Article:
“What about the police dogs?”
“Yeah? And what about the Russian tanks?”
IN THE fall of 1956 the front page news is the invasion of Hungary by Russian troops. Our ninth grade social studies class is drenched in cold war rhetoric and here is a perfect example of Russian “brotherly love” in action. But things get more complicated at lunchtime, as we stand around on Christopher Street opposite the Threepenny Opera marquee of the Theatre DeLys, munching on tuna salad sandwiches brought from home or Italian heroes dripping with vinaigrette salad dressing. My best friend keeps needling me.
“What about in the South? Didn’t you see those pictures of Negroes being attacked with police dogs? Even little girls. Just for wanting to sit next to whites in a bus station...or a lunch counter!”
“Yes...but,” I swallow a mouthful of salami and provolone, “they don’t kill them. The Russians are killing people for no…”
“And what about lynching? That’s killing for no reason!”
“Yes, but…” I know I am in over my head. “But that’s illegal…. And if you write about it, if you write protesting the treatment of Negroes and try to make things better, they won’t come get you in the middle of the night and send you to SIBERIA like the Communists do! They are really bad people.”
Suddenly my friend changes the drift of her argument. She fixes her big brown unblinking eyes on me. “What if you found out I was a Communist? Would you still be my friend?” I look at her and laugh. “That’s just a stupid question. In the first place, I would never be friends with the type of person who was a Communist, so that’ll never happen. I’ll never have to worry about that. You want the rest of my pickle?” I am stalling for time. What was I going to say in the second place?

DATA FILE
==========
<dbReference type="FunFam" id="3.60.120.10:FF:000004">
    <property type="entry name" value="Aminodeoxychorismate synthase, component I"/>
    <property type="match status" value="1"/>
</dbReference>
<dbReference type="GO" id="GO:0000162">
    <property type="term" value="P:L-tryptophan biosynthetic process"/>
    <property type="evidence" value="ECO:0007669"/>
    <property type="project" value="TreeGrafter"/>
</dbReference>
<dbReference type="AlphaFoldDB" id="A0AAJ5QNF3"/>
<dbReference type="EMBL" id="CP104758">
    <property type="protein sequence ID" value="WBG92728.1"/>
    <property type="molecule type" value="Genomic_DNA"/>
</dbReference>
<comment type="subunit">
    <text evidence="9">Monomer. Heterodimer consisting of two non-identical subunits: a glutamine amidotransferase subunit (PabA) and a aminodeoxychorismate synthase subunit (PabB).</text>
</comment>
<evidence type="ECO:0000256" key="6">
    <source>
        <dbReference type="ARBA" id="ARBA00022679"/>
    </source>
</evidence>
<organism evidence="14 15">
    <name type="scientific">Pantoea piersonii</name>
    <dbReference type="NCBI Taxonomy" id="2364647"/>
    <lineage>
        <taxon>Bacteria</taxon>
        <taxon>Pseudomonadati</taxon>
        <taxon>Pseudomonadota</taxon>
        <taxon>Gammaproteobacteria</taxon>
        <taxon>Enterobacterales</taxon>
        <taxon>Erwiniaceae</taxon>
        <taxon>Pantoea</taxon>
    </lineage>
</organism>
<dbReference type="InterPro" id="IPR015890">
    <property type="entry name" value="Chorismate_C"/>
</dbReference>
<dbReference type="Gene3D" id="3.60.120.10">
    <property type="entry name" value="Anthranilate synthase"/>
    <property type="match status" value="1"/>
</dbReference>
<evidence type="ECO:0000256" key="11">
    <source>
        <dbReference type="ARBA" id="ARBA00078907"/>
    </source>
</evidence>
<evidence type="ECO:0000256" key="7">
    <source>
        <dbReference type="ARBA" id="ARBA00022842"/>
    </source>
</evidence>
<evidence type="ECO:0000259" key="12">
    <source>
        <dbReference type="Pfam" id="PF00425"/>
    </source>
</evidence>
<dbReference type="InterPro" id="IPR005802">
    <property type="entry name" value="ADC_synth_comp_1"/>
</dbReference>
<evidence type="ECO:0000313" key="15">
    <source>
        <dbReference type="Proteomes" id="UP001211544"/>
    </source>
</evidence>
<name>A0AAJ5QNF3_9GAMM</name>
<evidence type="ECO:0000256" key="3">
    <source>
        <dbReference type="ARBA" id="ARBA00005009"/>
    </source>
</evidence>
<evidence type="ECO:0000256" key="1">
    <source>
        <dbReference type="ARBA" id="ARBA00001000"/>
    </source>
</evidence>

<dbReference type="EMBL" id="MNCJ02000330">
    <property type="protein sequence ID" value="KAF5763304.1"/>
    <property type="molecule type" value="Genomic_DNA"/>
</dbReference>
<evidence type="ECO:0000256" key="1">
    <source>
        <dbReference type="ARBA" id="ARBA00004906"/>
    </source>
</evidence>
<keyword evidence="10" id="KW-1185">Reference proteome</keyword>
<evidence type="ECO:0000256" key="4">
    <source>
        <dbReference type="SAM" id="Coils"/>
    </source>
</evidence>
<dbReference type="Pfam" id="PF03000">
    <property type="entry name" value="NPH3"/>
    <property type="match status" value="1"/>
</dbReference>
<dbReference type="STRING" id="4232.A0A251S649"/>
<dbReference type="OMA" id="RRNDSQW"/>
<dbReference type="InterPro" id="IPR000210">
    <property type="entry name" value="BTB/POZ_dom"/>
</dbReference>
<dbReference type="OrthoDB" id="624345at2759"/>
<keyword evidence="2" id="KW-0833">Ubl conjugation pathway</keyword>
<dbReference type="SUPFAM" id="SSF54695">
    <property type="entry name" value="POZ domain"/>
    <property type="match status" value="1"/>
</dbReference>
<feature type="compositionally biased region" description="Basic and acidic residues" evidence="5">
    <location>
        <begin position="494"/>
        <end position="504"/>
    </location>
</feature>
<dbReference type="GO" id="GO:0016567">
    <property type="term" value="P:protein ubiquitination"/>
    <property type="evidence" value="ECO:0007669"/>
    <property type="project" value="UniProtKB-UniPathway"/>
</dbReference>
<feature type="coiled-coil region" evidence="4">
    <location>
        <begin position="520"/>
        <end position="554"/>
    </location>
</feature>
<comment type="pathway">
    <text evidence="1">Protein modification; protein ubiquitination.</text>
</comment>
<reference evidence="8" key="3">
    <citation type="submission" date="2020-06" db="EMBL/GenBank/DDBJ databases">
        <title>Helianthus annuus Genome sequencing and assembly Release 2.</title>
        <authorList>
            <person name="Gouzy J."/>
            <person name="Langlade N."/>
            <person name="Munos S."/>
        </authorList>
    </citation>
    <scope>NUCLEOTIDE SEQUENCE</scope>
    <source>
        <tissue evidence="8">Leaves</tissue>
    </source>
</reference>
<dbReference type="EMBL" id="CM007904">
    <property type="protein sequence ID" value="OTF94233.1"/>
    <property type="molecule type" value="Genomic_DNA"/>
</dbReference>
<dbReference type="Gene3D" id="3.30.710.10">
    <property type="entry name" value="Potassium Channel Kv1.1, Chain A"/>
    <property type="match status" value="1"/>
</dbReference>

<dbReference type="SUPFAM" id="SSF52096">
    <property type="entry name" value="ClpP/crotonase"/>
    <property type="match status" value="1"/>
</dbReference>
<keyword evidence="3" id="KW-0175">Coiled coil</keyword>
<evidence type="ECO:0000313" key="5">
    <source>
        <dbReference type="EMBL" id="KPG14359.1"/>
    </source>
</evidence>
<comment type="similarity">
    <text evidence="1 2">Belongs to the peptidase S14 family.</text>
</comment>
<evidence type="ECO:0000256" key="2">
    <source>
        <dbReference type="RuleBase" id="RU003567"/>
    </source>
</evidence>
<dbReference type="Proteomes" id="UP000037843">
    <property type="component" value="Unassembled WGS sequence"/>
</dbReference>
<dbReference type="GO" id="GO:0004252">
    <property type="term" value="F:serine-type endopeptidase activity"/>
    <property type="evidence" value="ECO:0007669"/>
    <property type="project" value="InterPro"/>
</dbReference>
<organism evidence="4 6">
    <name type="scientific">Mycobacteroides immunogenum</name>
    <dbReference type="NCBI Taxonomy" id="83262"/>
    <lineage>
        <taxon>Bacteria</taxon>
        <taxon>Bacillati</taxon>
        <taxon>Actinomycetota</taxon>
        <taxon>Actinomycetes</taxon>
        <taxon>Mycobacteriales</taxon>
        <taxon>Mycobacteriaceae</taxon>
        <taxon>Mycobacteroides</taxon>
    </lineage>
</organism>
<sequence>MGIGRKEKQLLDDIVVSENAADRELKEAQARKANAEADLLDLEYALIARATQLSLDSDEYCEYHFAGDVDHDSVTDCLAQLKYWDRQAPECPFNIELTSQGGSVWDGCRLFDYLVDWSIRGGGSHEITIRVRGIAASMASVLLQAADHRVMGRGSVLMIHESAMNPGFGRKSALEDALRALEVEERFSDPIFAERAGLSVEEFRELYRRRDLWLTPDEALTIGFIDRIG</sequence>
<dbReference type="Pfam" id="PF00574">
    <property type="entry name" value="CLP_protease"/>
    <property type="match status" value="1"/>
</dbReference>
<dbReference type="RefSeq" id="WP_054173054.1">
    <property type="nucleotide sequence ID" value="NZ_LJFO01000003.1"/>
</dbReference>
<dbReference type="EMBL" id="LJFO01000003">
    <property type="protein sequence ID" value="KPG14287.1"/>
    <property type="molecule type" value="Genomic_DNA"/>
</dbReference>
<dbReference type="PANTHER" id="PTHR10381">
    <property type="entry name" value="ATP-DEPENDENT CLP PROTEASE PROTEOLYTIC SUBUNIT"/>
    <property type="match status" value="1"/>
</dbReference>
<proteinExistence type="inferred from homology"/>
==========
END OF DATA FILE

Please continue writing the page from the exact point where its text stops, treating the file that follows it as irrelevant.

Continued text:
She is tenacious. “But what if…just what IF?”
“Nope. Not going to answer,” I say, tossing the stem end of my dill pickle into the gutter.
DONG! DONG! DONG! Lunch was over. Saved by the bell.
On the way back to the rest of our day at P.S.3, my friend asks me how I know for sure that the pictures of tanks on the streets of Budapest weren’t retouched fakes. I retort with the same question about the German shepherds in Mississippi, but those, I know in my heart, are all too genuine.
Years later, I will learn that the fathers of two of my closest friends had been ardent supporters of the American Communist Party, New York City branch. For years, their children, too, had lived painful secret lives. This whole culture of “red diaper babies” was a revelation to me. All I knew was that these families had shared the warmth of their modest apartments and the food on their tables unstintingly with my ragamuffin self and I loved them deeply.
My own parents, vaguely liberal peaceniks who hoped for the best and voted for Adlai Stevenson, never talked to me overtly about civil rights or the Cold War. They muddled along, more afraid of the empty shelves behind closed cupboard doors than the imminent threat of a nuclear holocaust. Their first thoughts were for their supplies of alcohol and cigarettes, and their personal demons took up so much time they couldn’t be bothered to be afraid of Communists, if they were even existed. No, my mother and father were more afraid of themselves.
As my beloved Pogo would say: I have seen the enemy, and the enemy is us.